A new study has highlighted how and when changes to the environment result in animal-borne disease thresholds being breeched, allowing for a better understanding and increased capacity to predict the risk of transmissions.
For the first time, researchers from Griffith University, Stanford University and the University of California used cumulative pressure mapping and machine learning to better understand how six vector-borne diseases (those transmitted by biting insects) found in different environments responded to the effects of human pressures.
Published in Nature Sustainability, the research found diseases associated with lower human pressure, including malaria, cutaneous leishmaniasis and visceral leishmaniasis, gave way to diseases associated with high human pressure, such as dengue, chikungunya and Zika.
Human impact on the earth
"People are really good at modifying the earth - as much as 95% of the earth's surface has been modified in some way by humans," said Dr Eloise Skinner, the study's lead researcher from Griffith's Centre for Planetary Health and Food Security.
"We know that when we modify the earth's surface we also change the species community, which includes plants, animals and insects.
"What we haven't known until recently is how these changes to species change the risk of disease to humans."
Dr Skinner said the findings enhance the ability to anticipate these transitions, would support a dynamic public healthcare infrastructure that could adapt to changes in disease occurrence through space and time.
Vector-borne diseases a global challenge
Vector-borne diseases (VBDs) are highly responsive to environmental changes, but such responses are notoriously difficult to isolate because pathogen transmission depends on a suite of ecological and social responses in vectors and hosts that may differ across species.
With more than half of the global population at risk of being infected with a VBD, Dr Skinner and the team acknowledged how changes to environments impacted on each disease's unique transmission cycle presented various complexities.
"Often, vectors and pathogens occupy their own unique niche, so that each transmission cycle responds distinctly to environmental change," she said.
"With increasing human pressure, one would expect transitions in the occurrence of different diseases - for example, dengue is a highly urban pathogen while malaria occurs at the frontiers of deforestation.
"But how urban does an area have to be for dengue to become a risk? How much forest has to be converted before we start to see increases in malaria?"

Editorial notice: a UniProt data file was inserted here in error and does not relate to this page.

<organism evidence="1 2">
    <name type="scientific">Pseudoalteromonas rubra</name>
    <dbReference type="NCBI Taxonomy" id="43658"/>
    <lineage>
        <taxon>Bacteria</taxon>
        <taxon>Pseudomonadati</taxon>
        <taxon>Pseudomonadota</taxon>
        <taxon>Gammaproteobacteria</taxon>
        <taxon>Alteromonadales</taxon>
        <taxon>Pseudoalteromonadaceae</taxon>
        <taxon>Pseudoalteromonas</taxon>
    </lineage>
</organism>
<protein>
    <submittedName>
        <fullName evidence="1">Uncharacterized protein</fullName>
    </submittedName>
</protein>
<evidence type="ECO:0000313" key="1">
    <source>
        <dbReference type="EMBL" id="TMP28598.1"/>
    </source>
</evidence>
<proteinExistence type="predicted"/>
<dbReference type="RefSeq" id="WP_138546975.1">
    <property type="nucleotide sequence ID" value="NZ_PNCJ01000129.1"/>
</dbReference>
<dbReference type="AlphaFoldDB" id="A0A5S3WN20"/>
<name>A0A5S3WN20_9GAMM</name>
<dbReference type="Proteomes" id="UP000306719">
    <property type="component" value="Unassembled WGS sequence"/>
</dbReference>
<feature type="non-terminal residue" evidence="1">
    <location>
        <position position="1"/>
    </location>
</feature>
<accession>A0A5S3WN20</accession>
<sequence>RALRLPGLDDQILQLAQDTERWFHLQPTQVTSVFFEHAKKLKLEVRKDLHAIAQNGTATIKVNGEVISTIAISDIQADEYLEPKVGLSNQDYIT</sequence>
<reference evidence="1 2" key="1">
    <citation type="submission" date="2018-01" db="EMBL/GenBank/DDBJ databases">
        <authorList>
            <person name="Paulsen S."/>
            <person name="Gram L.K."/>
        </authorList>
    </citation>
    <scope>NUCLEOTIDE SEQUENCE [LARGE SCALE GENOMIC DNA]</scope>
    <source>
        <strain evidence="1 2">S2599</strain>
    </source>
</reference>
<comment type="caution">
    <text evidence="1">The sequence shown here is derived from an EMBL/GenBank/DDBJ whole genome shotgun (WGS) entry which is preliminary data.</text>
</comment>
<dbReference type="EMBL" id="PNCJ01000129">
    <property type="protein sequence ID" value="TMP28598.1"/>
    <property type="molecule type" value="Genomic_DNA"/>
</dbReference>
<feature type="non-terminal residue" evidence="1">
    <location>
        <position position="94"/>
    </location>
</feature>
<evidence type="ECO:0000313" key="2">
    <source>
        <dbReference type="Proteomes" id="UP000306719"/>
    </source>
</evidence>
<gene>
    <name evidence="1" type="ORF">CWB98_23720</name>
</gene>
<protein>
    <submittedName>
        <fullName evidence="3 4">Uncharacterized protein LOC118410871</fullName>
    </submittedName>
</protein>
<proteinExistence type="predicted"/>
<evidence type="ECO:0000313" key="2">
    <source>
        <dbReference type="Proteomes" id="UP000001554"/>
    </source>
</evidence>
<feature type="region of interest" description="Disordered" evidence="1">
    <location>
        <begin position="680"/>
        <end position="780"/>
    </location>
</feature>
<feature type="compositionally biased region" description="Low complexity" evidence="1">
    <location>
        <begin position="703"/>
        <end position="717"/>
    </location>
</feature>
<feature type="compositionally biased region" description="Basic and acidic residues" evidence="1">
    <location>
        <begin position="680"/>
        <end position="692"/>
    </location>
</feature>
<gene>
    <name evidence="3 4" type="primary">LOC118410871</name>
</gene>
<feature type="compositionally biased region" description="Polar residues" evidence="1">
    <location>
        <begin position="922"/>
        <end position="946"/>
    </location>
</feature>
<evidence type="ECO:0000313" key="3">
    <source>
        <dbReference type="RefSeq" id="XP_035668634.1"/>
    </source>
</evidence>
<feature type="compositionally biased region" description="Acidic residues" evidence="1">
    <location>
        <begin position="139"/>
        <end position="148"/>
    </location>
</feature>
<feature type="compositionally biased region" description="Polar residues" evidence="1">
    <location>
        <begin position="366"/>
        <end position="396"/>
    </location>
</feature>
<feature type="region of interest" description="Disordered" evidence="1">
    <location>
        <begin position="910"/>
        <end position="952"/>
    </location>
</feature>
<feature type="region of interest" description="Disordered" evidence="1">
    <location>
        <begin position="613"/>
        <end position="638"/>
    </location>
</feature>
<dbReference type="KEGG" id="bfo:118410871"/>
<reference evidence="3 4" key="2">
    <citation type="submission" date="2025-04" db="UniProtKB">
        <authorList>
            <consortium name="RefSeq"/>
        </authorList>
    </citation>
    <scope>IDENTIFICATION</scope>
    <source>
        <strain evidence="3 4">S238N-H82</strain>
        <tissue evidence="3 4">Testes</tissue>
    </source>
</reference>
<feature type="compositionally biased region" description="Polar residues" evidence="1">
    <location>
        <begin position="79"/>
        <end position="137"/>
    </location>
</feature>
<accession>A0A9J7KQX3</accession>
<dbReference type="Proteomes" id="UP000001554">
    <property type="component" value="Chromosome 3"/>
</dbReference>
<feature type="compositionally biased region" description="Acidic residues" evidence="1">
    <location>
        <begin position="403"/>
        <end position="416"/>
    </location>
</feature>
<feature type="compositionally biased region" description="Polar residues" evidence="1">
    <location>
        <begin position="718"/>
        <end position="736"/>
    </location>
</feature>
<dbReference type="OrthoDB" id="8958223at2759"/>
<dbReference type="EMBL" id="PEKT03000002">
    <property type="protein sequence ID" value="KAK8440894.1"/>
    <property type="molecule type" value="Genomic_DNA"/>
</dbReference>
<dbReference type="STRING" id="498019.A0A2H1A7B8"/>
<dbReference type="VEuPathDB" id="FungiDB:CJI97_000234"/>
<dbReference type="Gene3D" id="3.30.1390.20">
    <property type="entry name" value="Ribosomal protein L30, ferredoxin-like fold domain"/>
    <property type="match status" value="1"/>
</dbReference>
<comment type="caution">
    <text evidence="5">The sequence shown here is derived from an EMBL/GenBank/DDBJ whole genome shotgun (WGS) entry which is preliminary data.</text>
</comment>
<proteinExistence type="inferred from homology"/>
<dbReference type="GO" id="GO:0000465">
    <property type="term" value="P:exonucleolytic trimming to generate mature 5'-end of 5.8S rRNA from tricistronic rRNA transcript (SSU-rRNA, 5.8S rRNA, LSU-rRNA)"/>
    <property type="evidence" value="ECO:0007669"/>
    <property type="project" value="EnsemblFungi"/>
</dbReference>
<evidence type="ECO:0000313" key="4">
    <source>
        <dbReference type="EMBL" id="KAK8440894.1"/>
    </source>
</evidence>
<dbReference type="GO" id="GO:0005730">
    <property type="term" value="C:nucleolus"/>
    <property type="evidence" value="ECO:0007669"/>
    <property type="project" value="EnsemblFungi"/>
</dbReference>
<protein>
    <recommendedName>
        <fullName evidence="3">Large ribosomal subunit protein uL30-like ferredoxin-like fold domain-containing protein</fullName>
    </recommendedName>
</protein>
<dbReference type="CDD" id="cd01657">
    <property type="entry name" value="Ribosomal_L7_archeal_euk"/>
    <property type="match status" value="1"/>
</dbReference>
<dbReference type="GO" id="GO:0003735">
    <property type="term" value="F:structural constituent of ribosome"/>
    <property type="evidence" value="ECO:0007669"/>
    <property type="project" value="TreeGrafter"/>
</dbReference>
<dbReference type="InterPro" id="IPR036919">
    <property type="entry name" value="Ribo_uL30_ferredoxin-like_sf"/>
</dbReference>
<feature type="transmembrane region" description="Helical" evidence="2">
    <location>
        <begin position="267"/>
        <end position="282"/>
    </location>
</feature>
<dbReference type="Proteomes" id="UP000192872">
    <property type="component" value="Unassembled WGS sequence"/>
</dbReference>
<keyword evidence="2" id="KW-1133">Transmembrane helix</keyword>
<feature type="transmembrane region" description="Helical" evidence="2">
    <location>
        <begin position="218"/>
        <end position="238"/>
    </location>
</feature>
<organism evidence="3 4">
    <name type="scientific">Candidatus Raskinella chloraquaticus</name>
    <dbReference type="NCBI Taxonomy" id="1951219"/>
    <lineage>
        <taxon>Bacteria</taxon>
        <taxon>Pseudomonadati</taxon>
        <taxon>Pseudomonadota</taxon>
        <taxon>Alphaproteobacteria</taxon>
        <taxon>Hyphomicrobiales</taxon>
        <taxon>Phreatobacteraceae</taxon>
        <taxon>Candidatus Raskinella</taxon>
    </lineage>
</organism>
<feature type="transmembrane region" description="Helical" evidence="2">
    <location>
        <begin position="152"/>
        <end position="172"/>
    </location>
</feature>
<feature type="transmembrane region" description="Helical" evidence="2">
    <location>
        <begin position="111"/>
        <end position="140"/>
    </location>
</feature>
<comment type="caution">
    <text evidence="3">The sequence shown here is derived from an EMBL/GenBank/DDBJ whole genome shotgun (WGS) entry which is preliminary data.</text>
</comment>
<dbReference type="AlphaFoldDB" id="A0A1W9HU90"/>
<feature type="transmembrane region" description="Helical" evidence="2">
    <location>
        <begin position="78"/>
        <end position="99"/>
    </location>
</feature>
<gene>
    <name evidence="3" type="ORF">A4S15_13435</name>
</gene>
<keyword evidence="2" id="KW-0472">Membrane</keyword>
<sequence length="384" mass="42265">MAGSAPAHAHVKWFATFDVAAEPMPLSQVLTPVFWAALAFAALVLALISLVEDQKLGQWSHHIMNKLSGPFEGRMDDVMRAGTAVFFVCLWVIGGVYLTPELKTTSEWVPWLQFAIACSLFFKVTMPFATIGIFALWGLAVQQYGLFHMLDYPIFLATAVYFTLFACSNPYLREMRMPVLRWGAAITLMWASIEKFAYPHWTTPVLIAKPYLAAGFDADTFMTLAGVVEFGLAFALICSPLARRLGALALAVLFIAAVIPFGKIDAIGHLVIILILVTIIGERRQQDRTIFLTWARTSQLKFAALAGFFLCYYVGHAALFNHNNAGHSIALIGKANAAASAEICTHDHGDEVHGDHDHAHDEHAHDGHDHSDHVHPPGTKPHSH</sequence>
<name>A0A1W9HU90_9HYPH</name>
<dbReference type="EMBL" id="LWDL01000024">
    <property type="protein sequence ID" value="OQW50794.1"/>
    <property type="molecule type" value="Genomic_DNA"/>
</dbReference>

These are some of the research questions the team sought answers to, to highlight the thresholds of land-use transitions that could lead to abrupt shifts in infectious disease burdens and public health needs.
Impact thresholds identified, a first
For the first time, the researchers were able to identify distinct thresholds of human impacts that specific diseases occupied.
Comparing across six vector-borne diseases in Brazil, the team found that in a critical window in which human footprint changed from moderate (4-7) to high (7-12) to intense (>12), disease occurrence abruptly shifted from malaria, cutaneous leishmaniasis, and visceral leishmaniasis to dengue, chikungunya, and Zika (arboviruses transmitted by the urban mosquito Aedes aegypti).
"These are diseases that require distinct responses in vector control, diagnostics, and environmental management," Dr Skinner said.
"Because biomedical and chemical approaches alone have failed to sustainably eliminate these diseases, managing the socio-ecological settings that promote pathogen transmission is a critical frontier for planetary health.
"In conjunction with climatic pressures, human pressure presents a major risk for disease emergence and transmission and therefore a major threat to human and environmental wellbeing.
"Brazil was an ideal case study for assessing human pressure on disease transmission because it is a large, ecologically and socio-economically diverse country that contains many biogeographic zones, intense and variable land use pressures, high incidence of multiple diseases with contrasting ecologies, and a longstanding nationwide disease surveillance system."
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